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Program 1
"The Baby's Brain: Wider than the Sky" examines how the brain builds itself from conception through the first year of life. The mystery begins in the womb -- only four weeks into gestation the first brain cells, the neurons, are already forming at an astonishing rate: 500,000 every minute. Billions of brain cells will forge links with billions of other brain cells and eventually there will be trillions and trillions of connections between cells, pulsing with electricity. Eventually, every cell will find its place; every link between cells will be carefully organized. How does it get this way? Neurobiologists Susan McConnell and Carla Shatz are working to find out by studying the intricate relationship between genes and the environment on development.

What happens if this carefully orchestrated process is interrupted? How vulnerable is the brain to an altered environment? Ten-day-old Elizabeth, born almost three months premature, is part of a study by developmental psychologist Heidelise Als. Als wants to know if the difficulties preemies have paying attention and learning later in life can be overcome by providing a special environment which mimics the womb. Will MRI images reveal that Elizabeth's brain has developed differently than other premature babies treated in the standard way?

Program 2
"The Child's Brain: Syllable from Sound" traces normal development from the toddler through puberty. During childhood, the brain is a magnificent engine for learning, and nowhere is learning more dramatic than in the way a child learns language. Most children learn to speak as easily as a bird learns to sing, but Michael B. did not. At five, by the time most children have mastered grammar, Michael has trouble speaking in complete sentences. How is his brain different from other children his age? What can Michael teach us about the brain's capacity for language? How does the brain make this great leap that is nothing short of a miracle?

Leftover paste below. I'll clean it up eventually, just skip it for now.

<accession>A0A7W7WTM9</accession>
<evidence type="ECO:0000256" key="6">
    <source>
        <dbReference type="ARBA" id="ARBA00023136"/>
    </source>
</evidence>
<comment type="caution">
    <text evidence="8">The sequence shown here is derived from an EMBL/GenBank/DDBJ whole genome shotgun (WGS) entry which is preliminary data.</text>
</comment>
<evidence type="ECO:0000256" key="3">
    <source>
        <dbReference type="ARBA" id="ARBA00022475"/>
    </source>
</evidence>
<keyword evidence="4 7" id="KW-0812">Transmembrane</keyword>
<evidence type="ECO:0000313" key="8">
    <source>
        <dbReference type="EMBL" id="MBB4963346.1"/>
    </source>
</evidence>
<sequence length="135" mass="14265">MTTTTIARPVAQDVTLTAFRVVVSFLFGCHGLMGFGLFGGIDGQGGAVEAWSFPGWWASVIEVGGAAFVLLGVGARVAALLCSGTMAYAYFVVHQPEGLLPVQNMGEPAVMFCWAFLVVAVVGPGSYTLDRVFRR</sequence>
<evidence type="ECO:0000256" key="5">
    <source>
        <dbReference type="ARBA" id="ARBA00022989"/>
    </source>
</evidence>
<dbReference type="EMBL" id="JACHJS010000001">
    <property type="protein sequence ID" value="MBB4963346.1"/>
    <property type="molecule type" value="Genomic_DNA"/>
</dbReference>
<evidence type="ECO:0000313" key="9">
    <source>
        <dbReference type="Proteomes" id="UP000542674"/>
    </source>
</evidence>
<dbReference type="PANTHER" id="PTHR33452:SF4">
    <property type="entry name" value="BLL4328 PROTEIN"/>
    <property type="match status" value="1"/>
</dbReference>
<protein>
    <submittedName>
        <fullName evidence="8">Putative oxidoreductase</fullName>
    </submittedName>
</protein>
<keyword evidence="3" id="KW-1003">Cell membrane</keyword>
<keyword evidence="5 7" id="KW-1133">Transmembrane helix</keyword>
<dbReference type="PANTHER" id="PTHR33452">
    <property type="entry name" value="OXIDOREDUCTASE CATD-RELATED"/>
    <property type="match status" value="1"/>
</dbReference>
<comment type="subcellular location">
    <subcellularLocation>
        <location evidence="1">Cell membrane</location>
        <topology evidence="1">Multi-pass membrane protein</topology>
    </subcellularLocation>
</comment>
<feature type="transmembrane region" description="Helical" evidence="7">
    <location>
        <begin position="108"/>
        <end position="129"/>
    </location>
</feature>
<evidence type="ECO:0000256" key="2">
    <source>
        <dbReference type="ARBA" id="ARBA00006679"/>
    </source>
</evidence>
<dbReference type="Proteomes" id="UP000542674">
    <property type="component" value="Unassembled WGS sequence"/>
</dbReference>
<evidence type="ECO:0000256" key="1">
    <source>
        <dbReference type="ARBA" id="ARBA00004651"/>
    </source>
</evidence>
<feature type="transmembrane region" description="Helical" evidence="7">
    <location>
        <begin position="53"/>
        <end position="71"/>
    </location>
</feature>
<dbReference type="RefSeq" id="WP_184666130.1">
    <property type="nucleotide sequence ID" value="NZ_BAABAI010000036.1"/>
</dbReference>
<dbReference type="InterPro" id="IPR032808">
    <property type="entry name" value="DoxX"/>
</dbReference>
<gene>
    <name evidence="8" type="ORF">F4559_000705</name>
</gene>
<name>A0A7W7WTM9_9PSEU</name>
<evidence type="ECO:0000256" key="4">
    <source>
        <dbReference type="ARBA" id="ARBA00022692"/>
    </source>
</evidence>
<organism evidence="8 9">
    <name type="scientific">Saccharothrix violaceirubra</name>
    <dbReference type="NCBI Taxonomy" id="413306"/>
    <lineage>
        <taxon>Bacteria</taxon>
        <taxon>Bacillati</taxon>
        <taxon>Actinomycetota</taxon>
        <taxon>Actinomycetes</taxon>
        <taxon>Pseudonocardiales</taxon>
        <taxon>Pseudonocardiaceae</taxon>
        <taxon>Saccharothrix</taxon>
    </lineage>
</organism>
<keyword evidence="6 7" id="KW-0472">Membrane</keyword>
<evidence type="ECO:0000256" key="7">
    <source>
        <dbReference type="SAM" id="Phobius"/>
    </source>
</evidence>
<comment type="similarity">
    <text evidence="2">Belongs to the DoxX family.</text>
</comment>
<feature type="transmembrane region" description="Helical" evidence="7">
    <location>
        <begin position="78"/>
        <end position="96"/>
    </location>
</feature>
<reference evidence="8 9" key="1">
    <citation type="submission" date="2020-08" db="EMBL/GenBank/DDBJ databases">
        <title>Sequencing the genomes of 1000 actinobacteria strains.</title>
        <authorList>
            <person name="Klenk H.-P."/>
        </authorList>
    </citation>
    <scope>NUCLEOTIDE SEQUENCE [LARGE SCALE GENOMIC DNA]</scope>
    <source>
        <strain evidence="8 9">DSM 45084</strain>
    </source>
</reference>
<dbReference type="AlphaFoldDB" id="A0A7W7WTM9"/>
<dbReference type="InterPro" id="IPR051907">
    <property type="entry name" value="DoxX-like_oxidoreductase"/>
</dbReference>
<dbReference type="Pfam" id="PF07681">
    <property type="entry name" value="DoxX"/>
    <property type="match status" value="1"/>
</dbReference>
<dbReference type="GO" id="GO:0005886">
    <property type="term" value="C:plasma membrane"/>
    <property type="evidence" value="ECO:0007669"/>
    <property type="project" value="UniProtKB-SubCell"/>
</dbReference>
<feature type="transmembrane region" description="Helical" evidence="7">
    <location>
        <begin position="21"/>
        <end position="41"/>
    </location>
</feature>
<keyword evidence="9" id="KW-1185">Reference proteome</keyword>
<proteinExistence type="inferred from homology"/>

In nearly all adults, the language center of the brain resides in the left hemisphere, but in children the brain is less specialized. Neuroscientists Helen Neville and Debbie Mills have demonstrated that until babies reach about a year old, they respond to language with their entire brains, but then, gradually, language shifts to the left hemisphere, driven by the acquisition of language itself.

If the left hemisphere becomes the language center for most adults, what happens if, during childhood, it is compromised by disease? At three, Michael R.began having brain seizures; by the time he was seven, he was having hundreds a day. Doctors diagnosed a rare brain disease for which the cure was radical: the left hemisphere of his brain would have to be surgically removed. Today, Michael bowls better than most children and races stock cars. Although he speaks with some difficulty, he understands well, even though the left side of his brain is missing. Dana Boatman, at Johns Hopkins University, has been testing Michael ever since his operation. She wants to know how the right side of his brain has compensated.

For most of us, while speaking is as natural and inevitable as walking, reading is more like a high wire balancing act, a performance by the brain that demands the most sophisticated coordination of many of its parts. But reading is a gift that not everyone receives. Millions, like seven year old Russell, are dyslexic, painfully unable to translate the squiggles on the page into sound and meaning, in spite of capable minds. At Georgetown University, Guinivere Eden is scanning the brains of dyslexic children to understand how their brains are different.

Program 3
"The Teenage Brain: A World of Their Own" explores how the normal brain matures during the teenage years. New research has shown that during puberty, just as the brain begins teeming with hormones, the prefrontal cortex, the center of reasoning and impulse control, is still a work in progress. For the first time, scientists can offer an explanation for what parents already know ˝ adolescence is a time of roiling emotions and poor judgment. As the brain matures, teenagers also face special risks ˝ from addictive drugs and alcohol that can hijack the brain to the chaos of schizophrenia that strikes most often during adolescence. Eighteen-year-old Courtney was a star student in high school when he was diagnosed with schizophrenia which crippled his ability to think, reason and feel. Dr. Nancy Andreasen at the University of Iowa is studying Courtney and other schizophrenics, searching to find which areas of the brain are affected and how to treat the debilitating symptoms. Courtney responds to new medications that do not cure the disease but allow him to function on a daily basis. Other teenagers, however, have a more resistant form of the disease. Fourteen-year-old Sabrina experienced her first psychotic break at age twelve and has been unable to find a medication that will control her psychotic symptoms.